In the end, the higher sales proceeds is offset by the loss in the sugar futures market, resulting in a net proceeds of USD 1,368,752 - USD 136,752 = USD 1,232,000. Again, this is the same amount that would be received by selling 11.20 million pounds of sugar at USD 0.1100/lb.

Risk/Reward Tradeoff

As can be seen from the above examples, the downside of the short hedge is that the sugar seller would have been better off without the hedge if the price of the commodity went up.

An alternative way of hedging against falling sugar prices while still be able to benefit from a rise in sugar price is to buy sugar put options.

Learn More About Sugar Futures & Options Trading

Ready to Start Trading Futures?

Trade futures now at OptionsHouse.com with special low introductory contract rates!

To buy or sell futures, you need a broker that can handle futures trades.

OptionsHouse is a full fledged Futures Commission Merchant that provides a streamlined access to the futures markets at extremely reasonable contract rates.

Click here to open a futures trading account at OptionsHouse.com now!

You May Also Like

Continue Reading...

Buying Straddles into Earnings

Buying straddles is a great way to play earnings. Many a times, stock price gap up or down following the quarterly earnings report but often, the direction of the movement can be unpredictable. For instance, a sell off can occur even though the earnings report is good if investors had expected great results....[Read on...]

Writing Puts to Purchase Stocks

If you are very bullish on a particular stock for the long term and is looking to purchase the stock but feels that it is slightly overvalued at the moment, then you may want to consider writing put options on the stock as a means to acquire it at a discount....[Read on...]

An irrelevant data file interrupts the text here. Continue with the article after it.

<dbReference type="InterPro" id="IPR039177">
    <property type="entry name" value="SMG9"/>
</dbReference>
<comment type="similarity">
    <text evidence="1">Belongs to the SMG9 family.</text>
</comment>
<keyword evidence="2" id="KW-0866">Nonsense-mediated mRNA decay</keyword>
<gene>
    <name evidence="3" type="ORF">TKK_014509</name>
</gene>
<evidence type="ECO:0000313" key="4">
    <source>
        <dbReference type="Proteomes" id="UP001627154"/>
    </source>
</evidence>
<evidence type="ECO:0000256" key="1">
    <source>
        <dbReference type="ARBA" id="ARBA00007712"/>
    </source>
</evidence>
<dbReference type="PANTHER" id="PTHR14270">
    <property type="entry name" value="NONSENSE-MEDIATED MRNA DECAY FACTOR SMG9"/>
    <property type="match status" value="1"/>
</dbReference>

What are Binary Options and How to Trade Them?

Also known as digital options, binary options belong to a special class of exotic options in which the option trader speculate purely on the direction of the underlying within a relatively short period of time.....[Read on...]

Investing in Growth Stocks using LEAPS® options

If you are investing the Peter Lynch style, trying to predict the next multi-bagger, then you would want to find out more about LEAPS® and why I consider them to be a great option for investing in the next Microsoft®.... [Read on...]

Effect of Dividends on Option Pricing

Cash dividends issued by stocks have big impact on their option prices. This is because the underlying stock price is expected to drop by the dividend amount on the ex-dividend date....[Read on...]

Bull Call Spread: An Alternative to the Covered Call

As an alternative to writing covered calls, one can enter a bull call spread for a similar profit potential but with significantly less capital requirement. In place of holding the underlying stock in the covered call strategy, the alternative....[Read on...]